Story by Roger Moore
The journey from an old grass and dirt field at 12th and Duck to Couch Park’s Hamilton Field to the bright and shiny lights of North Boomer Road to Owasso is filled with a century’s worth of football memories. The 2018 Stillwater Pioneers added another chapter.
The first official high school football game for Stillwater teenagers came in 1911. In the years prior to World War I, and with collegiate and high school athletics still in a developmental stage, there were no Friday night lights. Just old wooden bleachers and a large group of folks still trying to understand the rules. Thanks to Ralph Hamilton, a veteran of that world-changing conflict in Europe, Stillwater football began to take shape in 1919. His teams competed at a high level for most of his 26 years on the sidelines and in 1948 the field where the Pioneers suited up on Fridays was renamed Hamilton Field in his honor.
There were good years and there were bad years. Most consider 1967 the “best” year as Donart High School battled to the Class 2A state title game and dispatched Okmulgee, 15-7, for the program’s first state championship. In those days, Class 3A was the largest of five classifications in Oklahoma. In 1970, based on enrollment totals, a Class 4A was added with the move to seven classifications in 1982. Class 6A, opened for business in 1992 and 2014 saw the split of 6A into a 6A-I and 6A-II.
The Pioneers made another run at a championship trophy in 1977 but came up short against Duncan. There have been great teams since with a long list of star players, but life in Class 6A with Tulsa Union and Jenks has been difficult for all Oklahoma programs. From 1996 to 2016 either Jenks or Union was crowned champion. Owasso and Broken Arrow ended that streak in 2017 and 2018. Stillwater tried to end a streak of its own in 2018.
With slick left-handed quarterback Gunnar Gundy at the helm, with lightning and thunder in the form of sophomore running back Qwontrel Walker, and the sure-handed Anthony Bland hauling in passes, SHS and head coach Tucker Barnard had a magical season. Although they did not score the touchdowns, perhaps the best offensive line in school history provided the necessary blocking and pass protection. Middle linebacker Winston Watkins made those from that 1967 team proud, probably reminding them of an old Chicago Bear named Dick Butkis.
Four solid wins to open the season set up a big district matchup with rugged Midwest City. It might have been the first indication of what was to come as the Pioneers, in front of a large crowd that included a group from the Class of 1988’s 30-year reunion, routed the Bombers, 31-13. Two weeks later, at always tough Lawton, Bland hauled down a Gundy pass on the game’s final play for a 23-20 victory.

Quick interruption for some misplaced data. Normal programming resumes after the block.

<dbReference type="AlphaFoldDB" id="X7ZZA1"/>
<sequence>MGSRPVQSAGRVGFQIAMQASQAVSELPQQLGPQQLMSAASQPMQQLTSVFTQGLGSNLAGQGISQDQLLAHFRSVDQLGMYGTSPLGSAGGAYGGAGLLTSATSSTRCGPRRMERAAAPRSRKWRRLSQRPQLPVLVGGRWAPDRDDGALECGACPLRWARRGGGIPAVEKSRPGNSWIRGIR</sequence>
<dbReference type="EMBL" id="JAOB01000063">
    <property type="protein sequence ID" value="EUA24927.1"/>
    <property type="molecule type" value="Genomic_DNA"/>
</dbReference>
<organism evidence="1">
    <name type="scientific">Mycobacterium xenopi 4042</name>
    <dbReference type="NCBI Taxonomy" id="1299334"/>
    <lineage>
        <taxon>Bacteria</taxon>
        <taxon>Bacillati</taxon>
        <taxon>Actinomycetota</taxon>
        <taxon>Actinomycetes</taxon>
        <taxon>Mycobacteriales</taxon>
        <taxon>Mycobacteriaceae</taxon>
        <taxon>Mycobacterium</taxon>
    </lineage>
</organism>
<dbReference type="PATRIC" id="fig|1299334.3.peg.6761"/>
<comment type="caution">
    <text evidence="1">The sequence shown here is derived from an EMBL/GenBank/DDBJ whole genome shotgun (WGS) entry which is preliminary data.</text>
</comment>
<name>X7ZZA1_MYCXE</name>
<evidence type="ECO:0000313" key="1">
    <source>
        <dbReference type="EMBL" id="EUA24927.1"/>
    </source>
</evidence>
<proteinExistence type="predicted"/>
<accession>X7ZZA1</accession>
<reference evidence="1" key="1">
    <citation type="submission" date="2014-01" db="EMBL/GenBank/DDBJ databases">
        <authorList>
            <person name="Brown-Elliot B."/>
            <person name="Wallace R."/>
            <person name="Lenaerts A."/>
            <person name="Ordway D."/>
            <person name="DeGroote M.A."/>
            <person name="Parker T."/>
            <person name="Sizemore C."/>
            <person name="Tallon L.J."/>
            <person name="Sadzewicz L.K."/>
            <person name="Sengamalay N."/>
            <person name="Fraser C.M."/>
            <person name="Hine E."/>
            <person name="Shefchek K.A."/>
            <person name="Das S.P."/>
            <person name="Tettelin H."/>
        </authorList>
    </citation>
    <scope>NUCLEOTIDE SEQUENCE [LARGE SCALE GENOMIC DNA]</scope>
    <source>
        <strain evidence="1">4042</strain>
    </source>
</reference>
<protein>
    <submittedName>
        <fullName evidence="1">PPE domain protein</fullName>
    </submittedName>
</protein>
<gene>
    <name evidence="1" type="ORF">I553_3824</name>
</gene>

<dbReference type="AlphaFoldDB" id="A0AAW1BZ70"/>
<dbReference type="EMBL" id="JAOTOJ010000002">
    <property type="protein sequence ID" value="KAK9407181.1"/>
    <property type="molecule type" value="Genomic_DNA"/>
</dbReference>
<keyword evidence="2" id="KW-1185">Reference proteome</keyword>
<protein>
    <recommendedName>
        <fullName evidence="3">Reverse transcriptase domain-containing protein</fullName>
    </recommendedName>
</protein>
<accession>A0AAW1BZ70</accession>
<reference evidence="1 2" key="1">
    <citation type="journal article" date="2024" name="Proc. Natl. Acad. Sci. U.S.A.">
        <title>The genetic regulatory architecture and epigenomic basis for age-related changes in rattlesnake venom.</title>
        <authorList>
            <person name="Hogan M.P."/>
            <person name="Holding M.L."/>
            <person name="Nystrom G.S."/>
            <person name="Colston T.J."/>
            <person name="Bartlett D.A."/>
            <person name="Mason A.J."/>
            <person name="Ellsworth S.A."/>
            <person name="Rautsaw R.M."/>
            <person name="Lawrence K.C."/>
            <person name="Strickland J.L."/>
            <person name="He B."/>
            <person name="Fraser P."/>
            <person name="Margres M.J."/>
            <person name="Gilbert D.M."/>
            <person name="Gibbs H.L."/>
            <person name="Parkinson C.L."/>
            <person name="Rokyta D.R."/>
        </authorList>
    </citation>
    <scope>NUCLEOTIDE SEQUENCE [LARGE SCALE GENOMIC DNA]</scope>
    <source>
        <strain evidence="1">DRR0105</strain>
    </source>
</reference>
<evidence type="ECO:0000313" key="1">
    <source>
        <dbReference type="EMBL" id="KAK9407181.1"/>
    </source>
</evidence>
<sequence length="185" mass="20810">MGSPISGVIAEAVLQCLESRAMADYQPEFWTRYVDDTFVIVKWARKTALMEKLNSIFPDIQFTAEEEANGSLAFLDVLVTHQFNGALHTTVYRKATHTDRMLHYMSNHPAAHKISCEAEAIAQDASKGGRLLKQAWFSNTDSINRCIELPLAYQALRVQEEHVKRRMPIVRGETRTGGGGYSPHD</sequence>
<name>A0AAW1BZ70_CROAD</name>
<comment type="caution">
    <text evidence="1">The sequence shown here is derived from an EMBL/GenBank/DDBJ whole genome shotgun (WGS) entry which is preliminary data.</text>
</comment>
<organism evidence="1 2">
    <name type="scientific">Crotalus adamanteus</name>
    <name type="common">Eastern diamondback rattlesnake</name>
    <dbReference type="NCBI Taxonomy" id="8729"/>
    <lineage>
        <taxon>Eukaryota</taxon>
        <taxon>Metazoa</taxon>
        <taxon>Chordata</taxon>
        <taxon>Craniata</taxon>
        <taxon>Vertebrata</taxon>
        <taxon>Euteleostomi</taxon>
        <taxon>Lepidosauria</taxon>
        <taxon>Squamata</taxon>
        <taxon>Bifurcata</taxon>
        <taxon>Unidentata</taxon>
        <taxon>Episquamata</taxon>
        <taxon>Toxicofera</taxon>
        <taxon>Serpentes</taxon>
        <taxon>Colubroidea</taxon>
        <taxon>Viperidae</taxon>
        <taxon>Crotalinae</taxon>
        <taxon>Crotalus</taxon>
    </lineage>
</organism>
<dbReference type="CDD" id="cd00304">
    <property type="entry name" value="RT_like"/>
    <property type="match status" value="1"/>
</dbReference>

Three more wins and the Pioneers were district champions and headed to the 6A-II playoffs at 10-0. Barnard’s crew took care of Muskogee, then beat the always-dangerous Booker T. Washington in the semifinals. The date was set, two weeks later, against Bixby at Owasso’s spacious stadium.
But the football gods did not cooperate. Zeus brought his thunderbolts on that Friday night and a stop-and-start evening did not provide championship memories.
The forecast called for Oklahoma thunderstorms. The first lightning strike came as the teams warmed up for kickoff. Pushed back a half hour, the Stillwater contingent rallied, brought out the rain gear and settled in for some football. Some, like Bobby Stites, a member of the 1967 championship squad, sported his classic blue and gold letter jacket. It was not just football alumni in attendance, it was, it seemed, half of Stillwater.
A back-and-forth game saw, most would argue, some questionable calls by officials; one led directly to a go-ahead score for the Spartans as they took a two-touchdown lead. And then Mother Nature with the help of Zeus decided to send everyone scrambling for cover. A two-hour delay did allow for some catching up with old friends, but the task at hand seemed difficult at best as only seven minutes remained if and when the game was set to resume. By 11 p.m. the teams were back on the field, but SHS could not muster a comeback. Bixby raised the trophy for the fourth time in five years since 6A became 6A-I and 6A-II.
For the Pioneers it marked the fifth time the program qualified for a state title game. Only 1967 saw success, but all involved with the 2018 team must understand that success is not always measured by wins and losses. Sports, high school and collegiate, can bring communities together. Sometimes, when all is measured by victories, fans can lose sight of the real significance in the developmental process for young people. You can blame the officials, the weather, bad luck, or maybe some cosmic curse, but, at the end of the day, or season in this matter, there is no one to blame. The 2018 SHS football team’s run to the 6A-II championship contest should be viewed as one of the better chapters in a century’s worth of high school football.
Editor’s Note: We want to take this opportunity to congratulate the Stillwater High School Football team for their historic 12 win season. Additionally, it should be noted that the 2018 SHS Pioneers are Central Oklahoma Athletic Conference Champions, District Champions, and also Academic State Champions.